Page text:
Draper was named for John DRAPER, brother of Mary Draper INGLES.
They settled in Draper in the 1700's, after Ingles escaped from
the Shawnee Indians and embarked on her journey home, now referred
to as "The Long Way Home."
Draper is a small, but proud community. It contains a lot of history.
At one time, Draper was one of three incorporated towns of Pulaski
County. Although regular elections were not held, the town did
have elected officials. The last town councilman was Mack CHUMBLEY,
the last police chief was Norman BURNETT, and the last elected
mayor of Draper was Frank GRAHAM.
The town of Draper, known prior to 1900 by Tate and Lucretia,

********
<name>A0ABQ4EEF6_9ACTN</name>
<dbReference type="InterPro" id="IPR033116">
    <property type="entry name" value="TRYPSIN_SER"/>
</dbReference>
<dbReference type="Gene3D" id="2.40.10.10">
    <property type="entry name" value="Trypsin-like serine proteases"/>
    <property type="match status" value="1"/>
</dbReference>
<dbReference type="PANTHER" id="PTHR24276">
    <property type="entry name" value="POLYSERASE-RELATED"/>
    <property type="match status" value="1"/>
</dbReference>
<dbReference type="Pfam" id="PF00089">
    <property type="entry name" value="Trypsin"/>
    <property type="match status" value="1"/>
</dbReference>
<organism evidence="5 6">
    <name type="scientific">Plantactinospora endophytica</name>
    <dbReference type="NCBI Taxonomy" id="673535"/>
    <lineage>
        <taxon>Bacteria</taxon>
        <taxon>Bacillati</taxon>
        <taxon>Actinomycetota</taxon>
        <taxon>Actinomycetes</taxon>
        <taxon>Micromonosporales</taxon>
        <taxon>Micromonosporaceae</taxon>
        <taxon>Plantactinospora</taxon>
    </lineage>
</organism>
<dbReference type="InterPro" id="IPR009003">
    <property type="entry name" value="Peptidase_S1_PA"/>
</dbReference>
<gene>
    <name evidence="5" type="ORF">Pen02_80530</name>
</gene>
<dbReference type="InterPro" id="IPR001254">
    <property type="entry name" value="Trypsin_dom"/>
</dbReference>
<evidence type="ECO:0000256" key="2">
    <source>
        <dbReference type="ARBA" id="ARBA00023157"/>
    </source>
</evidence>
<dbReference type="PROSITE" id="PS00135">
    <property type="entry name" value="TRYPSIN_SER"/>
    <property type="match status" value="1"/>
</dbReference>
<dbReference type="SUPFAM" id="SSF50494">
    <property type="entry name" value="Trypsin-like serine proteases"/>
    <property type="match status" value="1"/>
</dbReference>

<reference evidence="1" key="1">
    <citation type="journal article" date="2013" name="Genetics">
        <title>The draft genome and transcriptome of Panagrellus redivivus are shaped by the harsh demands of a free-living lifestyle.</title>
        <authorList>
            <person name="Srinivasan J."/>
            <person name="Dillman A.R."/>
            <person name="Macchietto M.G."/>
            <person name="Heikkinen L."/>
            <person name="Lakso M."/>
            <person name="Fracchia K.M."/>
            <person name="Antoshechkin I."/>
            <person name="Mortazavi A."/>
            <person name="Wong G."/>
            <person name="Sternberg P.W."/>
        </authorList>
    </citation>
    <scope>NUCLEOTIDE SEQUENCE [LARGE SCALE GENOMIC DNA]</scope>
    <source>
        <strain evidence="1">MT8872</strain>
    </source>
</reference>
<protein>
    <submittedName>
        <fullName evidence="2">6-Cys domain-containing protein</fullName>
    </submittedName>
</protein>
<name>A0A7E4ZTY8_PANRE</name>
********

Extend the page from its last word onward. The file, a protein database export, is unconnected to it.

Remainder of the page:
grew up along N&W's Cripple Creek branch line. In 1924, Draper
incorporated. A few years later, Lee Highway linking Pulaski and
Wytheville bypassed the village and about the same time the train
ceased to stop also.
Draper had a high school until 1953. The building is now used
as an elementary school for Draper area children.
In 1873 Draper's Valley Academy was formed with Rev. George GILMER
serving as principal.
Boys and girls attended the academy and were taught Primary English,
English, Math, Modern Language, and Music.
Tuition for the school was $10 per month. This cost included room
The academy remained in operation until after 1900.
Another part of Draper's history is an Inn called "The Red
Horse Tavern." It was a popular place of entertainment where
passers-by would stop for the night to enjoy a comfortable bed
and a dinner of fresh catfish caught from the New River.
In 1832 the tavern had a very special guest, President Andrew
JACKSON spent the night as he traveled from Nashville to Washington.
The tavern closed its doors to travelers around 1856.
Source: SW Time, Feb 28, 1988